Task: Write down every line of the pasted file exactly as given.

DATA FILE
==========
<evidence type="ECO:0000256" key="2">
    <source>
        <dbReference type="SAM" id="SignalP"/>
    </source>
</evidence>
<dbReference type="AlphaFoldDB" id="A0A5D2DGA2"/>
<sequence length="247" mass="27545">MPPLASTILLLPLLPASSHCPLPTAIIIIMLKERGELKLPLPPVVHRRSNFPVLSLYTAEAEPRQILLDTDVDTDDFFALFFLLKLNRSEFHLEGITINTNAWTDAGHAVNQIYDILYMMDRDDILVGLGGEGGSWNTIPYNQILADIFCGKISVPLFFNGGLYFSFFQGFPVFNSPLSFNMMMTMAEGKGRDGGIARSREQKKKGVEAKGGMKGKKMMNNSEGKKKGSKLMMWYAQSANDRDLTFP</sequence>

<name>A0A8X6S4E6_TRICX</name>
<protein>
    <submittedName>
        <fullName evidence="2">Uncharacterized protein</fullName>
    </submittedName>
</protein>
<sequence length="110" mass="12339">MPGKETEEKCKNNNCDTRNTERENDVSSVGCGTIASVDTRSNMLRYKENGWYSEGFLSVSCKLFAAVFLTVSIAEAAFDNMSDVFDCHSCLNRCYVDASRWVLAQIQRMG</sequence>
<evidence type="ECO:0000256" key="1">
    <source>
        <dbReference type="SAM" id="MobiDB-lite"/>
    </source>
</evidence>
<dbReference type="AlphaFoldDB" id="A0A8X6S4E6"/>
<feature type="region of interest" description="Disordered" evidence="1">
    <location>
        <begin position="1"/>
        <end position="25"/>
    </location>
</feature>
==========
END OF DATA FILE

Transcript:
<evidence type="ECO:0000256" key="2">
    <source>
        <dbReference type="SAM" id="SignalP"/>
    </source>
</evidence>
<dbReference type="AlphaFoldDB" id="A0A5D2DGA2"/>
<sequence length="247" mass="27545">MPPLASTILLLPLLPASSHCPLPTAIIIIMLKERGELKLPLPPVVHRRSNFPVLSLYTAEAEPRQILLDTDVDTDDFFALFFLLKLNRSEFHLEGITINTNAWTDAGHAVNQIYDILYMMDRDDILVGLGGEGGSWNTIPYNQILADIFCGKISVPLFFNGGLYFSFFQGFPVFNSPLSFNMMMTMAEGKGRDGGIARSREQKKKGVEAKGGMKGKKMMNNSEGKKKGSKLMMWYAQSANDRDLTFP</sequence>

<name>A0A8X6S4E6_TRICX</name>
<protein>
    <submittedName>
        <fullName evidence="2">Uncharacterized protein</fullName>
    </submittedName>
</protein>
<sequence length="110" mass="12339">MPGKETEEKCKNNNCDTRNTERENDVSSVGCGTIASVDTRSNMLRYKENGWYSEGFLSVSCKLFAAVFLTVSIAEAAFDNMSDVFDCHSCLNRCYVDASRWVLAQIQRMG</sequence>
<evidence type="ECO:0000256" key="1">
    <source>
        <dbReference type="SAM" id="MobiDB-lite"/>
    </source>
</evidence>
<dbReference type="AlphaFoldDB" id="A0A8X6S4E6"/>
<feature type="region of interest" description="Disordered" evidence="1">
    <location>
        <begin position="1"/>
        <end position="25"/>
    </location>
</feature>